Like any marketplace, the fund management industry requires a reliable and fair basis of operation, with all participants given the chance to succeed and skill and innovation being encouraged. But regulation creates both: challenges, as well as opportunities. The last few years in particular have seen an outpouring of new rules. Legislators attempt to protect investors and prevent abuses that could lead to financial crises. It is an unenviable task, but how can the new European Commission help?
The focus for regulators should always be on walking the fine line between creating new rules to enforce a level playing field and not causing undue strains on individual market participants. This is easier said than done, but there are a number of key considerations that can help ensure that regulation creates a level playing field. Here is a quick guideline:
1. All the different regulatory frameworks need to work together.
New rules are also being passed in key geographic hubs like the US and Asia, and the asset management industry is of a global nature. It is vital for regulators in Europe to take this into consideration. Failure to do so can create unfairness and regulatory arbitrage, or at worst, even split the industry. This is particularly challenging as some hubs for the industry – and particularly the US – are ahead of Europe in the development of their regulatory agenda.
2. Considering the cost of regulation is key.
New regulation can mean new costs, such as building technology, hiring back office staff or diverting existing resources. It is equally important for fund managers to plan for change and to take new opportunities created by new rules.
3. The timing of rule changes must be sensibly planned.
With enough time it can be possible for fund managers to work through changes and realign their businesses to thrive in what will become a new working environment. If developments occur too quickly, however, regulation can quickly turn into a burden that creates consolidation – particularly with smaller fund managers – that can hamper competition in the industry. The asset management ecosystem is very carefully balanced and too much upheaval can create a multi-tiered market.
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4. Regulators and fund managers should work together to ensure that the potential for innovation is protected.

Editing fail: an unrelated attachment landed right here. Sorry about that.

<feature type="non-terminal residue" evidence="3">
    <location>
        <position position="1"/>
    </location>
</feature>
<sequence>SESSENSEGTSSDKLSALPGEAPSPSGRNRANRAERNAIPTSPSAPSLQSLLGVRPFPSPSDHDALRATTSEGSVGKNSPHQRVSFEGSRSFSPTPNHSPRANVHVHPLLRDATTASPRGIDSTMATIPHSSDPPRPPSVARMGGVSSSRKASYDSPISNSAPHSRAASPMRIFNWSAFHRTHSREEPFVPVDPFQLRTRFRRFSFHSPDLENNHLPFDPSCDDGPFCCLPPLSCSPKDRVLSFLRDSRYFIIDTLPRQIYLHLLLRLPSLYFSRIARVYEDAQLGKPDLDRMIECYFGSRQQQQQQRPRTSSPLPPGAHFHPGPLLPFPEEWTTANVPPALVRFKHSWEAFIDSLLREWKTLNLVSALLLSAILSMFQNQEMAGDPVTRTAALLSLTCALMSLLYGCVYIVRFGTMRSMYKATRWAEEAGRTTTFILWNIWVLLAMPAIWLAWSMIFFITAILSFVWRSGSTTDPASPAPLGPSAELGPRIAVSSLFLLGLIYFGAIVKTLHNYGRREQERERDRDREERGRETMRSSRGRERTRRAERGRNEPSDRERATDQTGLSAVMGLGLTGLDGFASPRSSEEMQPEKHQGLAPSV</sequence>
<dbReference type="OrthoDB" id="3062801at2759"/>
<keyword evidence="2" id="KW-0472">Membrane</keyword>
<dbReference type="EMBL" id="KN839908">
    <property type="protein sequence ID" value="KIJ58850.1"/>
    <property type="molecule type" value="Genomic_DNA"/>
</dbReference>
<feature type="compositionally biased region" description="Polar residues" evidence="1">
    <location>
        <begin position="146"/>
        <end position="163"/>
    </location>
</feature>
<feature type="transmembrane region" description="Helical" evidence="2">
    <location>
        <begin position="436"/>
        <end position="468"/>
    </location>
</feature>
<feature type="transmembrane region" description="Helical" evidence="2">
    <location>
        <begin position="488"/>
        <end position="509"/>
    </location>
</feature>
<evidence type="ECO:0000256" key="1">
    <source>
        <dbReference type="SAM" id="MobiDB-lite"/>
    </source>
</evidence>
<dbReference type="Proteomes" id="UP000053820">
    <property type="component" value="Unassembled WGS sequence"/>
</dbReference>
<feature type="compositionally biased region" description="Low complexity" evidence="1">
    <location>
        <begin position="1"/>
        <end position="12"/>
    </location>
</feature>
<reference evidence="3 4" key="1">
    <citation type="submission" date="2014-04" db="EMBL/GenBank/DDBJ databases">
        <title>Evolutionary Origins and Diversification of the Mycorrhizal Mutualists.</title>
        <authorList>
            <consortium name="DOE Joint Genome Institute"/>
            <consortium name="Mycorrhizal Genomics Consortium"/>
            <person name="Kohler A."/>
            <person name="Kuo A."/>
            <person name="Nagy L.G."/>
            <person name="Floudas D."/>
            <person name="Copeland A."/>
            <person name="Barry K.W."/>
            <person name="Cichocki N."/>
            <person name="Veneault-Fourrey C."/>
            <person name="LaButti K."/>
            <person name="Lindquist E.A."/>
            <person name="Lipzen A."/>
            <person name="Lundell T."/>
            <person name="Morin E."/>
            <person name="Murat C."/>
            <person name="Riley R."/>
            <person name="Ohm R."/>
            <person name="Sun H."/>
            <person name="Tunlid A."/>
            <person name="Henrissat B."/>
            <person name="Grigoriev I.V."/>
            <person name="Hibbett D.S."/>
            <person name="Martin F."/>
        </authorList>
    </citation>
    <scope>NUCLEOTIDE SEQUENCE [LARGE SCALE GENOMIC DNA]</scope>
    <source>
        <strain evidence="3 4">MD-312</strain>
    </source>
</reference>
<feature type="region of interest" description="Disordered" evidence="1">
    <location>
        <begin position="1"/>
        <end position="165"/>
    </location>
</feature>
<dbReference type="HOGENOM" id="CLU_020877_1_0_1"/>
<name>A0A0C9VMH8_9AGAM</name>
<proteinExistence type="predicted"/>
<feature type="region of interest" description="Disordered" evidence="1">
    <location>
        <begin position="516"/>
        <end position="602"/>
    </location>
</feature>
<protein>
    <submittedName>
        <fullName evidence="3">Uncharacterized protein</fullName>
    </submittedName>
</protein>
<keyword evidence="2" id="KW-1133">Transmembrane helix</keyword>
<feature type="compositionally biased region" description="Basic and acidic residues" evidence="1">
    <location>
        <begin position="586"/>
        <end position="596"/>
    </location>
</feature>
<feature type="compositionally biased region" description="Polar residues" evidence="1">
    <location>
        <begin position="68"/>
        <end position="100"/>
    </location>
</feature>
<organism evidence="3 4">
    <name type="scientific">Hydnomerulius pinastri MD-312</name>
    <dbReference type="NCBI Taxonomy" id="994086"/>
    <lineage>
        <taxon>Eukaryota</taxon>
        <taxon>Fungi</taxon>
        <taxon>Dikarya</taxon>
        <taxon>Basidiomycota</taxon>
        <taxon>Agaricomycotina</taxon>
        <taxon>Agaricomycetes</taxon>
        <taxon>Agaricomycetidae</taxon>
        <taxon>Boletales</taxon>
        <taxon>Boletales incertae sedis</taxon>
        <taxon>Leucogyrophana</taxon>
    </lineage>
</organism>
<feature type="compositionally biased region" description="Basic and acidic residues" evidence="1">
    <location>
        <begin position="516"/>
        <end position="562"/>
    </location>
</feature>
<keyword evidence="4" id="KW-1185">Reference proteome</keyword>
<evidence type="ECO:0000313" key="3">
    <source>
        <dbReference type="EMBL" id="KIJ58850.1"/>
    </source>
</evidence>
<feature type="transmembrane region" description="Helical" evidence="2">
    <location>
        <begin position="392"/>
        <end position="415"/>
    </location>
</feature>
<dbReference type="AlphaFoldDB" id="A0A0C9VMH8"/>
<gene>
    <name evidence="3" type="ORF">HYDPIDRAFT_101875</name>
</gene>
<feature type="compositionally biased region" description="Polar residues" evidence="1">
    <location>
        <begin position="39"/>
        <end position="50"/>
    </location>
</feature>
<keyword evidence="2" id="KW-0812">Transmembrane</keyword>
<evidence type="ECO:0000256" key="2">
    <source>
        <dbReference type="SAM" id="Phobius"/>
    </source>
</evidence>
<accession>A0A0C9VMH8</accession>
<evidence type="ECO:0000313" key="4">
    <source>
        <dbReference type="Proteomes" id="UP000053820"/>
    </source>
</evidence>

While restrictions on activity are sometimes necessary, they must be crafted to ensure that new products and services can still be brought to investors. Similarly, given that the asset management industry is founded on considered, well thought-out risk taking, new rules have to be carefully crafted to ensure that risk taking is not prohibited.
5. New roles should not build in too much complexity to what is already a complicated industry.
As an important part of attempts to create a level playing field in the investment world hinge on improving transparency for investors, this is particularly important. A good example of attempting to maintain simplicity is Europe’s Undertakings for Collective Investment in Transferable Securities (UCITS) regulatory regime. Over decades this directive has evolved several times; however, it has always held simplicity and transparency at its heart. While this requires fund managers to produce a great deal of data, the benefits and reasons for doing this are ultimately clear.
6. Fund managers must work with regulators to ensure that new rules are forward looking and that they are to an extent driving the agenda.
With technology always changing, however, it can be all too easy for regulators to fall behind what the industry is doing, particularly as the focus is often on fixing past issues.
7. Finally, and perhaps most importantly, is the need for regulators and industry participants to work carefully together on all issues and concerns.
While Europe’s regulators have always acted with the best intentions, no one knows the potential impact of new rules better than the fund industry itself. The input from practitioners must be considered and incorporated into regulation for a level playing field to be achieved.
Ultimately the regulatory environment for the European fund management industry is extremely complicated, which has brought about a number of challenges and opportunities for market participants. The journey towards a truly level playing field for investors is still ongoing. Regulators and fund managers both have a role to play in order to ensure that the fine line between too little and too much change is maintained